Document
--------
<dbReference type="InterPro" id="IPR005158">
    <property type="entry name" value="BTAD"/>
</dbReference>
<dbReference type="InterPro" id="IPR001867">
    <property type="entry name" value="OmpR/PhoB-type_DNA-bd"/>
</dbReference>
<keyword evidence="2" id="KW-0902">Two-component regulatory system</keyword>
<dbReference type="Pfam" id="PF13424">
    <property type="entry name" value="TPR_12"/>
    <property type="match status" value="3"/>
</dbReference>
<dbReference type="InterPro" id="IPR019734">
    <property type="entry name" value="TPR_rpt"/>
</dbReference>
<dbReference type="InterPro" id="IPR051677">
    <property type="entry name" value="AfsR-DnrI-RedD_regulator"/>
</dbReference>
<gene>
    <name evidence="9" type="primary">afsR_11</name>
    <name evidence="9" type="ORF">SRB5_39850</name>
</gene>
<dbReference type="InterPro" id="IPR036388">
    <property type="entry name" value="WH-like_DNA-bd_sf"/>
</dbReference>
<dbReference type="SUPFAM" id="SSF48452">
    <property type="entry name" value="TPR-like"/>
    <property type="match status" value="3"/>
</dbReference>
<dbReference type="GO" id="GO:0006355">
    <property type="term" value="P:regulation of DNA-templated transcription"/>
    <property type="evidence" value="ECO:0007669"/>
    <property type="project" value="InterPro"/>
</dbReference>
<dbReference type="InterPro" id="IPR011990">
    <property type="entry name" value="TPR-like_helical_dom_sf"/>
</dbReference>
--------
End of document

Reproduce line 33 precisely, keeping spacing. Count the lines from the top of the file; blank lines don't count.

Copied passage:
</dbReference>